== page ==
Protecting 'The Last Ice Area'
With Arctic Home, World Wildlife Fund and Coca-Cola team up to raise awareness and research money to protect the polar bear's habitat.
Thu, Dec 01, 2011 at 04:28 PM
CHILL OUT: When polar bears aren't sparring, they typically lounge around on the ice to conserve energy, says photographer Andrew Castellano. (Photo: Andrew Castellano/National News and Pictures via ZUMA Press)
Climate change is altering the Arctic landscape, posing a long-term risk to the polar bears that roam the sea ice. A particularly far-sighted partnership between the World Wildlife Fund (WWF) and Coca-Cola aims to establish safe havens for the massive marine mammals.
The Arctic Home campaign will help raise awareness and money for research and outreach necessary to protect the polar bear's habitat.
Global warming is melting the sea ice where polar bears hunt for seals. Sea ice is now the thinnest it has ever been in recorded history, according to the WWF, and the amount of surface area in 2011 matches the record low level of 2007. Less ice means more open water, forcing polar bears to swim longer distances, according to a WWF study. This puts cubs at risk of exhaustion and drowning when they search for stable ice on which to live and hunt. Less ice also means fewer haul out spots for walruses and seals, leading to high pup mortality rates at crowded beaches.
The edge of the sea ice is advancing north, and the WWF project aims to study and preserve areas where the edges will be a generation from now.
“This is a 30-year horizon,” says Clive Tesar of the WWF Global Arctic Program. “We’d rather prevent a problem than chase after it.”
The WWF hopes to work with local indigenous people and governments to create conservation plans across “The Last Ice Area” — a 500,000-square-mile area across Canada and Greenland where scientists believe the sea ice may persist longer than anywhere else.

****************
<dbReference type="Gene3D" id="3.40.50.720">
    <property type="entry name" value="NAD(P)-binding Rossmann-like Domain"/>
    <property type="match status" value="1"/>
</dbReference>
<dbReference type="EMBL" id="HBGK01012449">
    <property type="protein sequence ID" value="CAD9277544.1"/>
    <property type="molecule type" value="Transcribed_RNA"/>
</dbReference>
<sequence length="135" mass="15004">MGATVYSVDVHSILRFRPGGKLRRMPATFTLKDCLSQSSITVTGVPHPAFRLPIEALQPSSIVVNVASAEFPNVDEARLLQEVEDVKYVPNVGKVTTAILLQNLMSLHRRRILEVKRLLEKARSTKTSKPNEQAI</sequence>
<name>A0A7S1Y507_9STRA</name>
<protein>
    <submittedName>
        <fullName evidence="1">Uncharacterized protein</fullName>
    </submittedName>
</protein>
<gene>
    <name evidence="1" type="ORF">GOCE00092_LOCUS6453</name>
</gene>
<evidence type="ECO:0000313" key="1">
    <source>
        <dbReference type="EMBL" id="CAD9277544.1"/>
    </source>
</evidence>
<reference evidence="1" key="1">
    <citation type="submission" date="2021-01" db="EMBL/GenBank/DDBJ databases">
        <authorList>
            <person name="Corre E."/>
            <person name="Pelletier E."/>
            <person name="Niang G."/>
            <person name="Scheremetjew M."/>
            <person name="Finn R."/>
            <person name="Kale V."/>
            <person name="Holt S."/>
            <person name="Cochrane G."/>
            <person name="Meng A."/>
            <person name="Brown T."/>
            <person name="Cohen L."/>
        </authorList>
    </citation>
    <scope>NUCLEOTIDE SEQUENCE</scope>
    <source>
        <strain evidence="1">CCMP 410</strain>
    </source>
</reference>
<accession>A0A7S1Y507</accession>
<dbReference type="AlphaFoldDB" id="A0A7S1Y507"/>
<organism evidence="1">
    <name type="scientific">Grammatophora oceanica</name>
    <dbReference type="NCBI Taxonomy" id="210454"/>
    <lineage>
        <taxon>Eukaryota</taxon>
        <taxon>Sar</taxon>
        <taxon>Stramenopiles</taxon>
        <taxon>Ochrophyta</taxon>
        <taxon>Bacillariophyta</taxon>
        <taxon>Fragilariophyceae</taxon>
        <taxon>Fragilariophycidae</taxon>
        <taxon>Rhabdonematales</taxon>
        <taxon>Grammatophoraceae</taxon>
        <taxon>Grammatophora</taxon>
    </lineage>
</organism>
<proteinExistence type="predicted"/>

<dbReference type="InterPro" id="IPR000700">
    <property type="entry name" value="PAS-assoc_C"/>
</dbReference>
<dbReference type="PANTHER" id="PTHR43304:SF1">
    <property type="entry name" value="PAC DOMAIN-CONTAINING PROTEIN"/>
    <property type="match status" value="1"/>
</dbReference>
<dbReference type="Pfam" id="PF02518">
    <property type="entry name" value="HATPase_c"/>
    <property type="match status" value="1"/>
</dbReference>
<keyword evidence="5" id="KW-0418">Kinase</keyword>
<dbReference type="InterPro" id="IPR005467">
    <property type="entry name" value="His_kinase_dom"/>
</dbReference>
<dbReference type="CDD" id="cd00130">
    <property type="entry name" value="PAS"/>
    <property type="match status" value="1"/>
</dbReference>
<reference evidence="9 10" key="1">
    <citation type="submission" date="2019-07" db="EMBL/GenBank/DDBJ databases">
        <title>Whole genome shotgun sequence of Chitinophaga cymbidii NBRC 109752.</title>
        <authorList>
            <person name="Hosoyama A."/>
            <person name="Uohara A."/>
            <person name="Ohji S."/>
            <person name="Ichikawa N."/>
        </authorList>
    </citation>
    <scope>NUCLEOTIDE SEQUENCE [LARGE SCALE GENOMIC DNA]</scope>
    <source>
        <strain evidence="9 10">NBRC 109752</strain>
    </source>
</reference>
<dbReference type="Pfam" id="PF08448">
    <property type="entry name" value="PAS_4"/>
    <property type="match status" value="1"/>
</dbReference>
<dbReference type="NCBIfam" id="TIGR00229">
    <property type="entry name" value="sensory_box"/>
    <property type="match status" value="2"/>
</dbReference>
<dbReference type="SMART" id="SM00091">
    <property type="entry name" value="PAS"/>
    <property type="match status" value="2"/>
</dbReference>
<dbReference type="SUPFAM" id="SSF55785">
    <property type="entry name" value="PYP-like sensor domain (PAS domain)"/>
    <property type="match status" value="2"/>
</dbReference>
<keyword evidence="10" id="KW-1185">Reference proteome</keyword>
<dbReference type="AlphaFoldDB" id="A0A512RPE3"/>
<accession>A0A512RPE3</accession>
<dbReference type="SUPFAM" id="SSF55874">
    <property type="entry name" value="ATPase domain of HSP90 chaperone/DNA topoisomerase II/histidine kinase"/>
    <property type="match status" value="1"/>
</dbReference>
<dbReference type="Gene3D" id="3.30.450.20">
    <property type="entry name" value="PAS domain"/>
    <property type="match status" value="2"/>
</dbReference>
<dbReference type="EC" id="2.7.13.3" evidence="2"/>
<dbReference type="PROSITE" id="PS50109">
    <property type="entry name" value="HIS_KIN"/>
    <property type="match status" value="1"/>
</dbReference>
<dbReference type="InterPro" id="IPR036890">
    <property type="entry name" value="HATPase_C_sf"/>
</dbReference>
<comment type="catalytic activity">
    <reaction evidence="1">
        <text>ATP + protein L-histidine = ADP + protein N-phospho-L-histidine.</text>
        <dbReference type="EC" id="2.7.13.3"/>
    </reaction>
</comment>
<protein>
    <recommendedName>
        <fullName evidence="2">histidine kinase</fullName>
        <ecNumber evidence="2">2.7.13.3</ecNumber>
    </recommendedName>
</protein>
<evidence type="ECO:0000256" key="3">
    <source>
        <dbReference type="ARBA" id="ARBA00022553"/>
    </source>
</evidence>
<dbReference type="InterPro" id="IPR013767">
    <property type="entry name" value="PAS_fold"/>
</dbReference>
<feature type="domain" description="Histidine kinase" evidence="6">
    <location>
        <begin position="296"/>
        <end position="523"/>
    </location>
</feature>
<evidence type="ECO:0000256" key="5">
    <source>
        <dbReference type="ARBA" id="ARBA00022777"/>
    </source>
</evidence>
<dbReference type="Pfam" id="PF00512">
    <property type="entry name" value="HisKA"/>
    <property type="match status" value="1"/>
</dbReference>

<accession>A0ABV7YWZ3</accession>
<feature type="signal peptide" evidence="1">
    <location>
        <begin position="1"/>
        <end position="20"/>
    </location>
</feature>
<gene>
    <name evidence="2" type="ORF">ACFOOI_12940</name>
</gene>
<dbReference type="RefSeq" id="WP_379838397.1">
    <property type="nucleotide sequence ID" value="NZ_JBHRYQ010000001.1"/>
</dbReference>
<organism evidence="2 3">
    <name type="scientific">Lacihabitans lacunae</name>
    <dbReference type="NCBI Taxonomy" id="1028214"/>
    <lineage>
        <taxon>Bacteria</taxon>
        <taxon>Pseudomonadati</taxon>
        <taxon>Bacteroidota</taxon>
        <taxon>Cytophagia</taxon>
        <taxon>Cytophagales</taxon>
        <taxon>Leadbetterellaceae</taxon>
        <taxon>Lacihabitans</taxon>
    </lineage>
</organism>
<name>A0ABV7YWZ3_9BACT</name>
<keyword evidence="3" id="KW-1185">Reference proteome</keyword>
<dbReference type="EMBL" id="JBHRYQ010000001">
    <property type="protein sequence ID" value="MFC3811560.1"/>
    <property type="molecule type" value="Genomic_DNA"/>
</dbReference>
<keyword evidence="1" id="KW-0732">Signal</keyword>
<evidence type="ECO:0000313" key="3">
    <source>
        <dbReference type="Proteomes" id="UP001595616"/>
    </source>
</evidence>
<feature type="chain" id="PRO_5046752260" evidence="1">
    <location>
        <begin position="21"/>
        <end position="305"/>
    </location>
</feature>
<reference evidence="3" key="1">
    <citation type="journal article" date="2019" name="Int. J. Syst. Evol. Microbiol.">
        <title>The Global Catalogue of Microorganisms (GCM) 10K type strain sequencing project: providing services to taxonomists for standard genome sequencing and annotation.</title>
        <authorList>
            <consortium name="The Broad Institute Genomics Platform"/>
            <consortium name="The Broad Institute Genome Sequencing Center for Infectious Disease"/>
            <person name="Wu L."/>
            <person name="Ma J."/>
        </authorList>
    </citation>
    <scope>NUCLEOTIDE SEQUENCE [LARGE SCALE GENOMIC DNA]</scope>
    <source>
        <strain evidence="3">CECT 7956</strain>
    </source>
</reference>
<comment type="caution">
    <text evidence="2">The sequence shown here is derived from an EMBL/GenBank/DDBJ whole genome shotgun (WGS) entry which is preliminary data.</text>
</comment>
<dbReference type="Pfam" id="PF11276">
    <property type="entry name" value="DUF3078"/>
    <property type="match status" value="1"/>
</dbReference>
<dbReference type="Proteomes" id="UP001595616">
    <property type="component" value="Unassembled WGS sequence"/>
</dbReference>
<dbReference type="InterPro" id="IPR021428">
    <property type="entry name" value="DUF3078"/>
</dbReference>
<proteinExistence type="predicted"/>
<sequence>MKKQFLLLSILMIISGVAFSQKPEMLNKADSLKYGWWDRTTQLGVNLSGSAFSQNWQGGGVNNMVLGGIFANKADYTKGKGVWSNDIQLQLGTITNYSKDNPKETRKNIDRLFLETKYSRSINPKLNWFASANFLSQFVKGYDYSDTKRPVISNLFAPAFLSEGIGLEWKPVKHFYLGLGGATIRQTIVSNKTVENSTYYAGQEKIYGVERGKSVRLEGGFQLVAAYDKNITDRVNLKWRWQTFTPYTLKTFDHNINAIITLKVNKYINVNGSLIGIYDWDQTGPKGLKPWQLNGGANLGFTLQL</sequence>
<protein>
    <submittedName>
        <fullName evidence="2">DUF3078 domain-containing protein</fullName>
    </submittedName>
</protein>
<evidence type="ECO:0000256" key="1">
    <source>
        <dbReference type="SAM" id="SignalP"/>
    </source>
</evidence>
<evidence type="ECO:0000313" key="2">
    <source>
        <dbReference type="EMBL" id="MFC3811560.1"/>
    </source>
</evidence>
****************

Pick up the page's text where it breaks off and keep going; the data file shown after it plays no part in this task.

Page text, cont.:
It’s a vast expanse rarely visited by researchers, Tesar says, adding, “We know we don’t know a lot.”
Tesar says the WWF plans to begin research early next summer to develop baseline information about the ecology of the region. In addition to the science, the program includes outreach and education. WWF hopes to hold meetings with leaders of local communities in January and May.
Coca-Cola, which has featured polar bears in holiday advertising since 1922, is providing financing for the project by contributing $2 million to WWF over the next five years and matching up to $1 million in donations made by the public through March 15, 2012. In November, Coke turned its iconic red cans white in celebration of the polar bear. And early this month, Coca-Cola will introduce a second limited-edition Arctic Home can, which features the same polar bears with a red background. These limited-edition Arctic Home cans are helping raise awareness and funds to protect the polar bear's home. Donations can be made through ArcticHome.com or by texting the package code to 357357 to donate $1 to WWF.
"We want to help the polar bear — a beloved Coca-Cola icon since 1922 — by helping conserve its Arctic habitat," said Muhtar Kent, chairman and CEO of The Coca-Cola Company. "That's why we're using one of our greatest assets — our flagship brand, Coca-Cola — to raise awareness for this important cause. And by partnering with WWF, we can truly make a positive difference for these majestic animals."
While the polar bear “is obviously the star of the show,” Tesar says, much more is at risk as the ice retreats. The bears — as top predators — serve as important indicators of ecological health.
“As the polar bear goes,” Tesar says, “so goes the ecosystem.”
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